Polarr Image Editor

Oh No! Not Another Photo Editor!

We all like something for free don’t we? Here’s a photo editor with a difference in that it runs inside Firefox or Chrome browsers as well as having versions that run on Android and iOS. Already I can here groans from those that think that running over the web means that it is going to be really slow. Trust me when I say that it is remarkably quick! I have been running it on both a Linux laptop (64bit) and a Windows 7 64bit machine and so far, it functions flawlessly.

Who is this Aimed AT?

My impression is that this is aimed at the hobbyist who may be unwilling or unable to pay out for some of the more heavyweight photo editing software such as Adobe Lightroom®. Those who are familiar with Lightroom will immediately feel at home with this application. Some of the terminology is slightly different but only slightly. It is worth mentioning at this point that although there is no manual per se, it is very intuitive and there is a very useful list of explanations for all the terminology that such software is invariably steeped in. This is available by hitting the Link at the top right marked ‘Information’.

In a nutshell, this is an editor for JPEG PNG and Raw images. I have only used RAW images from Panasonic cameras but there is extensive coverage of other flavours of RAW files claimed. The application is also claimed to support images up to 30 megapixels. It can only export to JPEG.


Polar V.2.1 with all options closed.

If you are expecting this software to be like a free version of Lightroom, you will be disappointed but it does do a good job of emulating the Develop Module which I would suspect is what most users will be wanting to concentrate upon.

Screen Layout

On the left of the screen, there are options to import and export images. This can be from the file system or a variety of online storage facilities such as Dropbox, Flickr, Box, Facebook etc. Beneath the Input/Export options are two dropdowns.

The first dropdown is called ‘Looks’ and equates roughly to ‘Presets’ in Lightroom. There is an option to add your own preset, however, these are not transferable between platforms.

Next is a dropdown for ‘History’ from which you can navigate back to any point in your edit.

Above your image in the centre of the screen is some basic information about the image. This is followed by options to zoom in and out; zoom to 100%; Zoom to fit screen as well as options to rotate the image left or right and enter fullscreen mode.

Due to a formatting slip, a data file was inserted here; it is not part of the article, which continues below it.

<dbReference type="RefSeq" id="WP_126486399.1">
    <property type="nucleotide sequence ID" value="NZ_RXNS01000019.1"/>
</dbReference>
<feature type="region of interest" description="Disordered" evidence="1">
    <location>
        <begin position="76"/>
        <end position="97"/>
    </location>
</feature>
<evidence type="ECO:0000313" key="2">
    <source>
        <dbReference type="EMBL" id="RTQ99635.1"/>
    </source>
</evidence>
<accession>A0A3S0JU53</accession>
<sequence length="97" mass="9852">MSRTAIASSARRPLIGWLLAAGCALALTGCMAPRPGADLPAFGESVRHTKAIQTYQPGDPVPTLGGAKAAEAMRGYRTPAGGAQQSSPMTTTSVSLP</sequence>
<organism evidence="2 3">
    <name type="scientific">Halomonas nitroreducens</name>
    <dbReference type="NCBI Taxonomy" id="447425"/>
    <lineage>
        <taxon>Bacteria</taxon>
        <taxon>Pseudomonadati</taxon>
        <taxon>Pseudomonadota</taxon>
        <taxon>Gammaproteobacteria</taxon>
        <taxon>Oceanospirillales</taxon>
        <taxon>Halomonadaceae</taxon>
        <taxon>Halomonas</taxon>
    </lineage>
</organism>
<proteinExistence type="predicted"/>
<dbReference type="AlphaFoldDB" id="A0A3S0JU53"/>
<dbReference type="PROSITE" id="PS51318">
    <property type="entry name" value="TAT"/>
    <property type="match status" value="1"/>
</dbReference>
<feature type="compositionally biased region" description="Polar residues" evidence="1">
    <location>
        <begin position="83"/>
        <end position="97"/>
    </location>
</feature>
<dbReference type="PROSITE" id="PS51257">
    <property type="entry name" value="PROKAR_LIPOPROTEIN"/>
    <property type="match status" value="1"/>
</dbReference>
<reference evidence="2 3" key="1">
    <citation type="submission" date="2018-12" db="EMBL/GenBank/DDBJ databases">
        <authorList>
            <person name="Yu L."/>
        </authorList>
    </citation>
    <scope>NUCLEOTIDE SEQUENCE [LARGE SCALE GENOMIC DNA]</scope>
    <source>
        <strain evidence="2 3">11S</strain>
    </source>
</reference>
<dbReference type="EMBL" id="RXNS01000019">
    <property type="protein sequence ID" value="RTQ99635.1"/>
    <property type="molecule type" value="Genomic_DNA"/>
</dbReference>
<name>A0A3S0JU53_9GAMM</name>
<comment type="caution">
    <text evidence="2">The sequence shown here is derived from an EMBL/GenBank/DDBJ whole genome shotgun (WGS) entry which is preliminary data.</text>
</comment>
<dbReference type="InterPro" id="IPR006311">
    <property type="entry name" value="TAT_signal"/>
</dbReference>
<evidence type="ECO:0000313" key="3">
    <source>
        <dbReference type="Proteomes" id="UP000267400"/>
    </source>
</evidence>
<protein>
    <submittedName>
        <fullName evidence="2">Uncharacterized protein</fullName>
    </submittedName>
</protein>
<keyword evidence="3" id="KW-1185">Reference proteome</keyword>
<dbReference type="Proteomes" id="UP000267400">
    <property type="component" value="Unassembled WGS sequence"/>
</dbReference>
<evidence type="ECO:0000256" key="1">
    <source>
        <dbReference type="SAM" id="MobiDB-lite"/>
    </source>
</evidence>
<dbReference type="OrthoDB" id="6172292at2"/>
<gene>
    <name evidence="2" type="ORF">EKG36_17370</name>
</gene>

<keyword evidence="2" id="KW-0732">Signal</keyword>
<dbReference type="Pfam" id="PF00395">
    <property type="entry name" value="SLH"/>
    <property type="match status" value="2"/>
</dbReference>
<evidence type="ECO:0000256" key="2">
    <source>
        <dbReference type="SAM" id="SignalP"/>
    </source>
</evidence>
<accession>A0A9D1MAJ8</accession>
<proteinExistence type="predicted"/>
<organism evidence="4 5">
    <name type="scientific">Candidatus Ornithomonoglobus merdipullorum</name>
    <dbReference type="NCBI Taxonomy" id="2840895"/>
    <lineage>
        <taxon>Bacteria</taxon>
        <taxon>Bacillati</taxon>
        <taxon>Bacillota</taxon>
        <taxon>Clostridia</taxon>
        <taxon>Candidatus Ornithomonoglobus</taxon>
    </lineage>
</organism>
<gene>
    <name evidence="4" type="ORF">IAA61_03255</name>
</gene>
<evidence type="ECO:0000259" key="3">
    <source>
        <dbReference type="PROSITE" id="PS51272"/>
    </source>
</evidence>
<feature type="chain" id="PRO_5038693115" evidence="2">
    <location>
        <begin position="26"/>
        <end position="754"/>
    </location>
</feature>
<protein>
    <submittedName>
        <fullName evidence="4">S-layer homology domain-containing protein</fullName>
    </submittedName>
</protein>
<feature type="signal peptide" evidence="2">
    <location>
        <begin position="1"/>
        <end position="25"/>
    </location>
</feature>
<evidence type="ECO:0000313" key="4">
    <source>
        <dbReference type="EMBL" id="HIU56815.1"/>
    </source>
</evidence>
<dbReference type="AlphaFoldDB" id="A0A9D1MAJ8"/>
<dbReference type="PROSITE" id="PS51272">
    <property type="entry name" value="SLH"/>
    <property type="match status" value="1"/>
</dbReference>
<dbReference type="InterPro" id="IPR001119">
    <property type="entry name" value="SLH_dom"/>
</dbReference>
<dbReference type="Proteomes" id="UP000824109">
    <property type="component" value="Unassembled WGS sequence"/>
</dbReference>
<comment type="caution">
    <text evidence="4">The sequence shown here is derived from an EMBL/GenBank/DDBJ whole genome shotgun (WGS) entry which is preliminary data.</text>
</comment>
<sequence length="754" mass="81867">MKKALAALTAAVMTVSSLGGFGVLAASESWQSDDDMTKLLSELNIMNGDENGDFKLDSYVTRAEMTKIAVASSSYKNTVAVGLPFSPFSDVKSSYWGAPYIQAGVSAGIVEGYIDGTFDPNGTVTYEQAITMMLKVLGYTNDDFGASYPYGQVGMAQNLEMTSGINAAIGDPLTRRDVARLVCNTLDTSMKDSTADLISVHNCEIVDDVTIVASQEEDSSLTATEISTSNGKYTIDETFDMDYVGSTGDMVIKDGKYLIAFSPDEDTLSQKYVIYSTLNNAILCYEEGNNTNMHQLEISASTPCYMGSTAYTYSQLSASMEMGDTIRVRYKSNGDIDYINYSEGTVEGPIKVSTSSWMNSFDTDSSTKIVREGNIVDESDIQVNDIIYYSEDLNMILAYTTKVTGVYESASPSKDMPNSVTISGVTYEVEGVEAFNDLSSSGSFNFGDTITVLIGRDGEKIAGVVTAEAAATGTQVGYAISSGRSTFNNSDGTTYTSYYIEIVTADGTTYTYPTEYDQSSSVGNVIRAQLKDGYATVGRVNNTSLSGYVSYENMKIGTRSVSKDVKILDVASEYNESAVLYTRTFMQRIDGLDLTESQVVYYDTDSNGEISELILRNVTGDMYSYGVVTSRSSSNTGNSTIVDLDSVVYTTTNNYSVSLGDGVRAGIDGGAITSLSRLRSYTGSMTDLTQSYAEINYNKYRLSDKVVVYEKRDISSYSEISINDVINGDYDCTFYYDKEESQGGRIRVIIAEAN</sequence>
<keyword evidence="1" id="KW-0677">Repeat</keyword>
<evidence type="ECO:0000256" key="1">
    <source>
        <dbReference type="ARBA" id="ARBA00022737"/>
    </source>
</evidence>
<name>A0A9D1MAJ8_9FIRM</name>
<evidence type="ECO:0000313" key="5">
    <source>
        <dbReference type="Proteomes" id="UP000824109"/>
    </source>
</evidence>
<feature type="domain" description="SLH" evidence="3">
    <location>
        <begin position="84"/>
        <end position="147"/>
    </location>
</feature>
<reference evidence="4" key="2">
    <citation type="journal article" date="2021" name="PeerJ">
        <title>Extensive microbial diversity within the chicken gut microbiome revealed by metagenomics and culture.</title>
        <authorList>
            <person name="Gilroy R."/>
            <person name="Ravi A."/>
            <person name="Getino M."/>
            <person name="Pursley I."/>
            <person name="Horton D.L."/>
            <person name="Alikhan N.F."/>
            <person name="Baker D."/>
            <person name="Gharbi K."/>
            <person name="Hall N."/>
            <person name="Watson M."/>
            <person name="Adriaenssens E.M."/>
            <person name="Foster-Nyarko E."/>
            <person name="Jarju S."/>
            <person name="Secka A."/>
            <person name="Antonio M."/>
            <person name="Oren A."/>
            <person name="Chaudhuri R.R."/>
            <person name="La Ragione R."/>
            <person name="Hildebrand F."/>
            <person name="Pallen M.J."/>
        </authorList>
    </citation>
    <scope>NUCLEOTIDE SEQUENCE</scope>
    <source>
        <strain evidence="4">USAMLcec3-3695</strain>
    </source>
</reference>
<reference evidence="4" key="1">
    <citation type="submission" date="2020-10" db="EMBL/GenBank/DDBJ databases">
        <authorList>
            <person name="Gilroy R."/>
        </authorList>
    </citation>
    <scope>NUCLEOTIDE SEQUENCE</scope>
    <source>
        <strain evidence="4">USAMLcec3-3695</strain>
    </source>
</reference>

Polar V. 2.1 Showing various options open.

To the right of the screen ia histogram which the more experienced will find useful. This is followed by a crop and straighten tool which provides further options to crop to a variety of ratios. Eg 16:9, 4:3 1:1 etc. There is also an option to reset this. This is followed by a Radial Filter and a Graduated Filter button. Completing this section is an Undo and Redo button followed by a button to show the original unedited image whilst the button is pressed.

Then we come to the meat of the application! This is contained in a series of dropdowns each of which have a button to switch the effects off and on. They are as follows:


This contains the following options in the form of sliders; Temperature, Tint; Exposre, Gamma and Contrast; Highlights, Shadows, Whites and Blacks; Clarrity, Vibrance and Saturation.

Tone Curves

This provides options to change the Master curve or the Red, Blue or Green channels separately.


The Hue, Saturation and Luminance for all colours can be adjusted separately.

Split Toning

This contains sliders for Highlight Hue and Saturation as well as Shadow Hue and Saturation.


You will find sliders here to control Sharpness and Denoise.

Lens Correction

The sliders here allow the user to correct Distortion and ‘Fringing’.


This panel is broken down into three sections. The first has sliders to control the amount and size of Grain. The second controls relate to Vignette with sliders for the amount, feather and highlights. The last section has a slider to control chromatic shift.

What’s missing?

It would be easy to real off a list of things that I would like to see added to the application but considering that it is free at the moment, I think that it is pretty complete. If asked, would say that I would like to see a cloning and heal tool along with an option to apply watermarks and maybe a means of red eye correction.

The option to batch export images would be useful.


In conclusion, I would say that Polarr is a very capable photo editor and does not exhibit any sluggishness that I expected from a web application. I can see it being very useful to anyone wishing to make quick adjustments to an image before posting on a Blog or Facebook. It could certainly spell the end of crooked horizons! I feel that both beginners and keen hobbyists could find this application of value.

At the moment, the application is free. Will it remain so? I don’t know. Will there be a ‘Pro’ version? I suspect so.

If you are not committed to commercial editing software, this is worthy of investigation.

Polarr is available from their website at: http://polarr.co









This entry was posted in Photo Editing, Software.